5-4-3-2-1 Coping Technique


A quick, easy and effective technique for managing anxiety, trauma triggers and other unwanted emotions is the 5-4-3-2-1 technique


Firstly, breathe. Breathe in for 5 seconds, hold for 5 seconds and breathe out for 5 seconds.  

Acknowledge FIVE things you can see around you.

This can be as simple as the floor you're standing on, a book, a person near you, a hat. Whatever you first see.

Acknowledge FOUR things you can touch.

This could be your hair, your hands, your clothes, maybe a chair, the floor. 

Acknowledge THREE things you can hear.

Can you hear the sounds of passing traffic? People talking? Bird song? Your breathing? Remember to breathe. In for 5 seconds, hold for 5 seconds and out for 5 seconds... 

Acknowledge TWO things you can smell.

Can you smell different things directly in your environment or do you need to make an effort?Smell your clothes, a pillow, a book, a box of crayons...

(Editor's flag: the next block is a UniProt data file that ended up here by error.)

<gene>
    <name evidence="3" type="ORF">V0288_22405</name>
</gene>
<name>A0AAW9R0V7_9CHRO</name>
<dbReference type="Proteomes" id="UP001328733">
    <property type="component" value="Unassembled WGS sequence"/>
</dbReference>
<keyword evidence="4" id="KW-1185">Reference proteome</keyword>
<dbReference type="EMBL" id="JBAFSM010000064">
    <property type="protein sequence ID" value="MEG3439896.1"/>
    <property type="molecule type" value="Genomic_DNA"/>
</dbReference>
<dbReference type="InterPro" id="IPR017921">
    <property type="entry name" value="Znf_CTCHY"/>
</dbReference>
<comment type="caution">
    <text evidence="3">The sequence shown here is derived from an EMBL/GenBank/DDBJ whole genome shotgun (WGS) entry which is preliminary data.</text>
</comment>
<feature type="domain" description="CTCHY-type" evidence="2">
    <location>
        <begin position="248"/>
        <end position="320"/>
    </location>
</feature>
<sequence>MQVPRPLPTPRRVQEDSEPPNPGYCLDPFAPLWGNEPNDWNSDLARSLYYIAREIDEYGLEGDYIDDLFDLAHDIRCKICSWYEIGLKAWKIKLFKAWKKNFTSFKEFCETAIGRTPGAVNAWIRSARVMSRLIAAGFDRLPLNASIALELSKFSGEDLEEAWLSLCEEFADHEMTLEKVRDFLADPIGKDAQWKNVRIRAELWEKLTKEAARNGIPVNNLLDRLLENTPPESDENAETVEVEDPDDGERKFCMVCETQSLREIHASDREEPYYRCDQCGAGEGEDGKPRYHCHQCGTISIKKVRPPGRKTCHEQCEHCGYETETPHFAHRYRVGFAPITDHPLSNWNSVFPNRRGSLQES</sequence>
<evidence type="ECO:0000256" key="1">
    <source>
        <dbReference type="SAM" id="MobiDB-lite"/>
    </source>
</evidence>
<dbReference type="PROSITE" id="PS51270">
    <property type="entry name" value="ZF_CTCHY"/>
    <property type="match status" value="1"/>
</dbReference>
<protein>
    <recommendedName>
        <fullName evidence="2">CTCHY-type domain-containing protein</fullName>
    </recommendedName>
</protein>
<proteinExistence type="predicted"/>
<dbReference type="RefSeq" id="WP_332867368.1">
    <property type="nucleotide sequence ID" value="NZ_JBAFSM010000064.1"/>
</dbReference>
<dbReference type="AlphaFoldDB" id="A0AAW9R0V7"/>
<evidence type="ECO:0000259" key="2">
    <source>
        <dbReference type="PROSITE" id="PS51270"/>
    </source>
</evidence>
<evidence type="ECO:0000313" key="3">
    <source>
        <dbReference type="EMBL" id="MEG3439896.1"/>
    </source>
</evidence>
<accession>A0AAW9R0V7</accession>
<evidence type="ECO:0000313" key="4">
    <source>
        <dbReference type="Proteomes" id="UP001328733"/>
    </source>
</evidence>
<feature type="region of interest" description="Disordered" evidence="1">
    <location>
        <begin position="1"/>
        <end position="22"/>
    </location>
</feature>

Acknowledge ONE thing you can taste.

What does your mouth taste like? Coffee, cigarettes, gum, your lunch?

This technique grounds you in the here & now, effectively allowing you to press 'pause' on the unwanted thoughts & feelings. 

One of the scariest things about anxiety or any unwanted thoughts and emotions is that we feel that we are not in control at all and we have no idea when these thoughts will stop. We fear that we have become these thoughts and that we are stuck here forever with no knowledge of if or when they will stop.

Techniques such as this one that ground us back in the here and now allow us to observe our thoughts and remember that we are not them. Once we realise that we are not our thoughts, that we are not stuck forever in these thought patterns, recovery becomes possible.

Another technique that has a similar effect is to use bells or a rattle. The sound of these disrupts the thought pattern for long enough for us to notice that we are not the thought and creates the space required to stay grounded & present. 


Interrupting our unwanted thoughts allows us the space to realise that we are separate from them.

Nadine Cameron Ward